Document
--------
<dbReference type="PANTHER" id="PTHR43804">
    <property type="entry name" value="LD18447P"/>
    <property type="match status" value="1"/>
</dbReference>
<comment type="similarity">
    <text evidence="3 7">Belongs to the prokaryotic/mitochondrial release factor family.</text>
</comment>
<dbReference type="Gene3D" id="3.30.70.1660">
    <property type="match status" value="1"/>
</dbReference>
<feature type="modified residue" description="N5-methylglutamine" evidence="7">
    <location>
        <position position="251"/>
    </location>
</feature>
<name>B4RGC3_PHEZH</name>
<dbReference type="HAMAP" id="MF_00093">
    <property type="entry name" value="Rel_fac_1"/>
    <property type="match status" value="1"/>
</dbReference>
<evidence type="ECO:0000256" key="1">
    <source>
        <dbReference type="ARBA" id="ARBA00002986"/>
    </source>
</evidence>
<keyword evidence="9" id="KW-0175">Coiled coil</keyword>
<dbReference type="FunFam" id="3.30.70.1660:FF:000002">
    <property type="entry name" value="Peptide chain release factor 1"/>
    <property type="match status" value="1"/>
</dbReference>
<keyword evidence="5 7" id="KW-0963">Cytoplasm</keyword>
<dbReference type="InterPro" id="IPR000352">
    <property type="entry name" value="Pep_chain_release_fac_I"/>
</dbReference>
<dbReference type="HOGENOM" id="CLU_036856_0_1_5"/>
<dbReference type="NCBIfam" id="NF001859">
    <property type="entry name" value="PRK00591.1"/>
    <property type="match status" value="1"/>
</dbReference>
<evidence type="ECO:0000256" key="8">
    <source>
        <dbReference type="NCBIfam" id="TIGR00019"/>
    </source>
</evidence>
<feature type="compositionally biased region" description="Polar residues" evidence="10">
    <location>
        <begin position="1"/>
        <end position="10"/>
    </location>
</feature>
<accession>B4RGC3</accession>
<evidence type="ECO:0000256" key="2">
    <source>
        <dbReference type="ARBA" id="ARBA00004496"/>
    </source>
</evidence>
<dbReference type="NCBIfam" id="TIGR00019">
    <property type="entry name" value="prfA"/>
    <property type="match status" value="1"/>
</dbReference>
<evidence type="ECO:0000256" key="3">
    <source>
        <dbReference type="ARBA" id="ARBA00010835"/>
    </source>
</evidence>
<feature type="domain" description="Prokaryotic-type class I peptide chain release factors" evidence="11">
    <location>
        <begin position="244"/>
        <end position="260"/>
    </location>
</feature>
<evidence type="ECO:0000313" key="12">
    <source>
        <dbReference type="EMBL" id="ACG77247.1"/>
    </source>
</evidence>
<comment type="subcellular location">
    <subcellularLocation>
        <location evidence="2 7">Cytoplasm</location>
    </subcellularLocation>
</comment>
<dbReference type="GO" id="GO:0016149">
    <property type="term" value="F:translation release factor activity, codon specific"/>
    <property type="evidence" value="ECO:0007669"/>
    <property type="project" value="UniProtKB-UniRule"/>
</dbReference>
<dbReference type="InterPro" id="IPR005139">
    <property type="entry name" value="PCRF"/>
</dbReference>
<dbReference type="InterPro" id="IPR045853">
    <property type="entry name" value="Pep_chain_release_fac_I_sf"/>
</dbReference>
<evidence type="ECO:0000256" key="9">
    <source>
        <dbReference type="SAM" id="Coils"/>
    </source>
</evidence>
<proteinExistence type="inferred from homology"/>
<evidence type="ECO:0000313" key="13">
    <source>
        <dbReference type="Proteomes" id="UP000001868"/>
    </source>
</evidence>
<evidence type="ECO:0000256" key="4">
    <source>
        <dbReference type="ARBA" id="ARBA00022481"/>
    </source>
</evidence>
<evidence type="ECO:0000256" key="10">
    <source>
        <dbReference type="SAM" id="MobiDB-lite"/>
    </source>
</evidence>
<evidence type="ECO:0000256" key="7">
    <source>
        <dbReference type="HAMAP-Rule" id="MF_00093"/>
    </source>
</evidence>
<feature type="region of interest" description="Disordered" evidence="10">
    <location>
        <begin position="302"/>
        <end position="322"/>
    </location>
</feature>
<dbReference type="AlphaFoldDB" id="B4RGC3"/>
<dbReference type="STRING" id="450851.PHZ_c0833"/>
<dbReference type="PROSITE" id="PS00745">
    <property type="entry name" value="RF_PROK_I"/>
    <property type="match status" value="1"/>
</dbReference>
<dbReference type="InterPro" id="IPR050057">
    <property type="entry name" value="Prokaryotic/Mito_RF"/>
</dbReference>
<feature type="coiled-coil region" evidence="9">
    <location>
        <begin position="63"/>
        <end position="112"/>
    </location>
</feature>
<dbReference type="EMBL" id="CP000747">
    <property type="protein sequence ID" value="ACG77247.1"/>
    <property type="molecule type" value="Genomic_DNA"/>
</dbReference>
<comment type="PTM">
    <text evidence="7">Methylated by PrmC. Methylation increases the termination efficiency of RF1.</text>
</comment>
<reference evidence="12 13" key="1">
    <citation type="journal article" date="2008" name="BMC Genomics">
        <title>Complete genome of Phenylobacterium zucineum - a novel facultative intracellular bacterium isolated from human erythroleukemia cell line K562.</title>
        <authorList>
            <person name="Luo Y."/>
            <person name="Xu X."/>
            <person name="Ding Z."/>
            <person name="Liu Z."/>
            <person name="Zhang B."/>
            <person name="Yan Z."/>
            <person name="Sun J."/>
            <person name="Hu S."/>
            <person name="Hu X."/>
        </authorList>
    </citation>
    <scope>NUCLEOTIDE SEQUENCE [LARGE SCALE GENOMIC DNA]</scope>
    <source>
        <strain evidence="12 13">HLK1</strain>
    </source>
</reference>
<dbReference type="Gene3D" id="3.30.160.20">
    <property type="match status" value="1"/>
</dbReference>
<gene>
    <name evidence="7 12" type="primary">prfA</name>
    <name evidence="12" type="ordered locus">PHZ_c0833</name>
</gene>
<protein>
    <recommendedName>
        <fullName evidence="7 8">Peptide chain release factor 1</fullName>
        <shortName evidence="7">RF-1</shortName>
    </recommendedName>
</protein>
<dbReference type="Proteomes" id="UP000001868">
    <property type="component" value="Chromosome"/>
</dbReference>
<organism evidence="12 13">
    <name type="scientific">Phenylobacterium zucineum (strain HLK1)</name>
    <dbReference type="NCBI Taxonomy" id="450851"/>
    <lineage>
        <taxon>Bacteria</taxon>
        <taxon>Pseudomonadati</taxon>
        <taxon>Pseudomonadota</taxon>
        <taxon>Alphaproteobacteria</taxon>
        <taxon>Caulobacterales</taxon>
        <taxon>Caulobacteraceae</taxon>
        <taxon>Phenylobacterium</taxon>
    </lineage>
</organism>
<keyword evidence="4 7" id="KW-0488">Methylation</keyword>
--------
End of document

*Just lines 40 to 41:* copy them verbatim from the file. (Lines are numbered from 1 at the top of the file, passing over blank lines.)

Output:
<evidence type="ECO:0000256" key="8">
    <source>